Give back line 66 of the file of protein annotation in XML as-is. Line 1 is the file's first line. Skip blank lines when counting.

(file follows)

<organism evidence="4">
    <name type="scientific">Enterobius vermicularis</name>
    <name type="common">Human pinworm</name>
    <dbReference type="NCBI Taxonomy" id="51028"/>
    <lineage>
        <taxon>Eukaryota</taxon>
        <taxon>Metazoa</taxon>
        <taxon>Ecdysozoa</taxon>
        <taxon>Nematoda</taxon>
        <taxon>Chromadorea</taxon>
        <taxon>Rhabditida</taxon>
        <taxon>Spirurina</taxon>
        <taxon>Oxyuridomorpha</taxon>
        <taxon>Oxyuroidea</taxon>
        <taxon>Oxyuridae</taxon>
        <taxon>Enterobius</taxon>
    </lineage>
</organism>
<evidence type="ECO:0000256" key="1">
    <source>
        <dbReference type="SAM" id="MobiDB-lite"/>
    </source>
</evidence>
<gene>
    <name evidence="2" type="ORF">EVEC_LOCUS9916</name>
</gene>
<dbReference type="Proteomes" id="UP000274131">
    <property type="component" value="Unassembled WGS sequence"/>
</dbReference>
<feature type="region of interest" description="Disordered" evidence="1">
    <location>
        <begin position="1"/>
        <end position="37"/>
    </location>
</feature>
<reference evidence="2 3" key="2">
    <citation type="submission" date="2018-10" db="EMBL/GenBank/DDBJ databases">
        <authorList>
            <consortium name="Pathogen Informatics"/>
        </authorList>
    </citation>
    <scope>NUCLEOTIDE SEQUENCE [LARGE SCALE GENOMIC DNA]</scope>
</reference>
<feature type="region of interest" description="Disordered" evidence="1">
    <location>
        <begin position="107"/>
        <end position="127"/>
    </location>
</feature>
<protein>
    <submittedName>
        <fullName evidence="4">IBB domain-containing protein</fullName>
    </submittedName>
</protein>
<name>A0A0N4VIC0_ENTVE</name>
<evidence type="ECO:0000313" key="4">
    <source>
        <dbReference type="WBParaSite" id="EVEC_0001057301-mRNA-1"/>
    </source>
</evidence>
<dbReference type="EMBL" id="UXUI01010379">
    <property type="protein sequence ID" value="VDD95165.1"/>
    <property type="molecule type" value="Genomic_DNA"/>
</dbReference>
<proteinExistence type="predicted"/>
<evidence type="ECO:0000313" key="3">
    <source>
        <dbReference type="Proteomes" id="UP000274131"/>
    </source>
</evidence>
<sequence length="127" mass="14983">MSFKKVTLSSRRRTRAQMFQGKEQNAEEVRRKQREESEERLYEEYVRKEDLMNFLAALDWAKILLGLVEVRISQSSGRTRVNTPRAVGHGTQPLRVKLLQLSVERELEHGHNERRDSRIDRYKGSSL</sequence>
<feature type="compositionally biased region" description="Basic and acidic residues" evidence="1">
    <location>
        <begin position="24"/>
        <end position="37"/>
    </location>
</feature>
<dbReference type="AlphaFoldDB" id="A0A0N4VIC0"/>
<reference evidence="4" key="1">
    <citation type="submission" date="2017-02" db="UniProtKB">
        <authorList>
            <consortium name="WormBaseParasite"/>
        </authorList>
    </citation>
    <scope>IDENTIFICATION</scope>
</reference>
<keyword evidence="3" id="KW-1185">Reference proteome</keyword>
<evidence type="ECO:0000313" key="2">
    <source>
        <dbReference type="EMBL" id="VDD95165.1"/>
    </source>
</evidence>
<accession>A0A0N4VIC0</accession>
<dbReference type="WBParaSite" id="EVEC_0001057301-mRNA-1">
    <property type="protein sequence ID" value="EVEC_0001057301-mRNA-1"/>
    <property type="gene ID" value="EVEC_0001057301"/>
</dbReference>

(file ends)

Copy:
<evidence type="ECO:0000313" key="3">